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Sid asked...

I have stopped taking concor 5mg suddenly

I have stopped taking concor 5mg suddenly and taken terminol 25mg but it started chest pain and sleeping diorders so can I start taking concor again.

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The answer

Hello Sid

Thank you for contacting Health at Hand.

Concor 5mg tablets contain the active ingredient Bisoprolol 5mg tablets. We could not find any medications named Terminol but do you mean Tenormin?

Tenormin contain the active ingredient Atenolol and they are available in different strengths including 25mg.

Both Atenolol and Bisoprolol belong to the group of medications called beta blockers. What are Beta blockers?

Beta blockers are a group of medicines that are used to treat at least 9 different conditions These include;

  • High blood pressure (Hypertension)
  • Angina
  • Abnormal heart beats or rhythms (Arrhythmias) including atrial fibrillation
  • Heart attack
  • Heart Failure
  • Overactive thyroid
  • Glaucoma
  • Migraine
  • Anxiety

Many beta-blockers are now available and these include acebutalol, atenolol, bisoprolol, carvedilol, celiprolol, labetalol, metoprolol, nadolol, nebivolol, oxprenolol, pindolol, sotalol, propranolol and timolol.

Overall they are equally effective but there are some differences between them. Some are work more on the heart whilst others have greater effect blood vessels. Some are water soluble and some are lipid soluble so the side effects can differ. Some have a short duration of action compared to others. These differences mean that your doctor will select the one that is best for your needs.

How do they work?

They work by blocking the beta receptors found mainly in the heart , brain and blood vessels.

What is the difference between Atenolol and Bisoprolol?

Atenolol is cardioselective and water-soluble medicine. This means that it acts mainly on the heart and is less likely to cause central side effects such as sleep disturbances and nightmares.

It is normally the first choice for the treatment of angina and hypertension.

To treat hypertension it is normally taken as 25mg or 50mg tablets once daily.

To treat angina or arrhythmias it is normally taken as 50 to 100mg tablets daily.

It is also used to prevent migraine and within the first 12 hours of a heart attack.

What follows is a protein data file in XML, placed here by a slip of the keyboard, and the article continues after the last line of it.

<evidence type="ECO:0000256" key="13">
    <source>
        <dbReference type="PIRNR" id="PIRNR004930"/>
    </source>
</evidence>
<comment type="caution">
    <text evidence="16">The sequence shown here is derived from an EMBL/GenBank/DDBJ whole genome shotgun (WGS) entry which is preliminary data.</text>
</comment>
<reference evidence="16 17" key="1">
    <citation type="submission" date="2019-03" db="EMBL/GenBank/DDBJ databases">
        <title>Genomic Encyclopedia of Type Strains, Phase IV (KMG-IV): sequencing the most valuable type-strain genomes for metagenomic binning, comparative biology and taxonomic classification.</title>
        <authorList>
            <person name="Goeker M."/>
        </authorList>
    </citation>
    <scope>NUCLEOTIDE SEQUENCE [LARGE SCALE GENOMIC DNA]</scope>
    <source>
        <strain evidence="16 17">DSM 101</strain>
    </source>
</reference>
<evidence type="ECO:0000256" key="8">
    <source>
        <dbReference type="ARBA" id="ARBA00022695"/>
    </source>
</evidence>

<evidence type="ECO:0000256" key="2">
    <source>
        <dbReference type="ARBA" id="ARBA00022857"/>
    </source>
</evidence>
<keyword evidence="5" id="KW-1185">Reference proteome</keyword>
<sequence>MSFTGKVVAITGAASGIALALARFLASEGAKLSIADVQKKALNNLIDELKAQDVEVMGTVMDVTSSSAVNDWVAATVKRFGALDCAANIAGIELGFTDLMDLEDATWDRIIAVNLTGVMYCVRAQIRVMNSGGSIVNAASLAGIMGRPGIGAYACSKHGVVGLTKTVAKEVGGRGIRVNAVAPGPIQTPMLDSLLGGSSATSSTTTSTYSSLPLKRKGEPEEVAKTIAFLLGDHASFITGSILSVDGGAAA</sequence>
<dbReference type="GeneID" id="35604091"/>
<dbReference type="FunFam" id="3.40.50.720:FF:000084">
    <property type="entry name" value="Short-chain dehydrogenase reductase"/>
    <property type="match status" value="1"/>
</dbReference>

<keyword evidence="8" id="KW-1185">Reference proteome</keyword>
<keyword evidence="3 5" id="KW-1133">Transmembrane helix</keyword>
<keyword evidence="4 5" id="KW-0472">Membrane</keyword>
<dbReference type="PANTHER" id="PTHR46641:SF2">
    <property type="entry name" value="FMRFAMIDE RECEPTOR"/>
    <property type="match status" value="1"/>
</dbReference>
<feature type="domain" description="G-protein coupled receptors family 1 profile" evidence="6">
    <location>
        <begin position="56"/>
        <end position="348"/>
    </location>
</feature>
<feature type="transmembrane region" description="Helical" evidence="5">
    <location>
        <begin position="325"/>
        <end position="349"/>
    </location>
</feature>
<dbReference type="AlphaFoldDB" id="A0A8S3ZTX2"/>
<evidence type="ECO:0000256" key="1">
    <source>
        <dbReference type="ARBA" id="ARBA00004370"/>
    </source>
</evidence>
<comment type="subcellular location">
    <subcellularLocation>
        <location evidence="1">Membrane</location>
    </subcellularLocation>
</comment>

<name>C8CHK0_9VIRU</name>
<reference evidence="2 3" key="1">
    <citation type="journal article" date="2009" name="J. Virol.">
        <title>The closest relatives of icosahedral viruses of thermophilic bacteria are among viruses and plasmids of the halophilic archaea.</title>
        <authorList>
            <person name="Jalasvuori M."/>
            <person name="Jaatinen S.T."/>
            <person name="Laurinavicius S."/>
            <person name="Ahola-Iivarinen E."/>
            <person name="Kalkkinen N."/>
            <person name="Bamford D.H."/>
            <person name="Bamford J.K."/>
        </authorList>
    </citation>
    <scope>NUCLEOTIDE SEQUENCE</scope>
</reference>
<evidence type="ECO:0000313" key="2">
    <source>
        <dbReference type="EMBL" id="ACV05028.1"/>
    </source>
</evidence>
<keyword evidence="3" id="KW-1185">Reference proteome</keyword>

Bisoprolol is highly cardioselective this means it action is even more selective on the heart.

Bisoprolol is also more lipid-soluble than atenolol, and therefore has more potential to cause nightmares and sleep disturbances.

Bisoprolol is used to treat hypertension, angina and long-term moderate to severe heart failure in addition to ACE inhibitor therapy and diuretics.

To treat hypertension or angina it is normally taken as 5-10mg tablets once a day.

To treat heart failure it is taken at a low dose of 1.25mg to begin with then gradually increased weekly according to the patient’s needs. If it is tolerated it can be taken as a maximum dose of 10mg daily.

How much atenolol will give the same response as bisoprolol 5mg?

It is generally thought that bisoprolol 5mg is bioequivalent to atenolol 50mg so if you are taking atenolol 50mg once daily then your doctor will switch you to bisoprolol 5mg once.

However, the dose of bisoprolol differs for different people so the dose you need will have to be carefully monitored by your cardiologist.

With each dose change your doctor will need to check your blood pressure, pulse and weight after each step because you may have breathlessness, your heart may slow down to a undesirable level or have some swelling. These effects are often transient and are more apparent when you first start taking Bisprolol. If they persist your doctor will have to select another treatment.

Your cardiologist will also have to consider other conditions before staring or changing the dose of bisoprolol you may have such as diabetes mellitus, interstitial pulmonary disease, irreversible chronic obstructive pulmonary disease (COPD). In this case bisoprolol may be best choice as it is cardioselective.

Atenolol and Bisoprolol should never be stopped suddenly unless it is done so according to the instruction of your cardiologist or doctor.

In summary...

In view of the fact that you are having chest pain we suggest you consult your cardiologist or your GP urgently to decide what your next steps should be.

You may find the following web links useful;

http://www.nhs.uk/Conditions/Beta-blockers/Pages/Introduction.aspx

http://patient.info/health/beta-blockers

http://www.netdoctor.co.uk/medicines/heart-and-blood/a26554/bisoprolol-uses-and-action/

If you have further questions please do not hesitate to contact us.

Kind regards

Answered by the Health at Hand nurses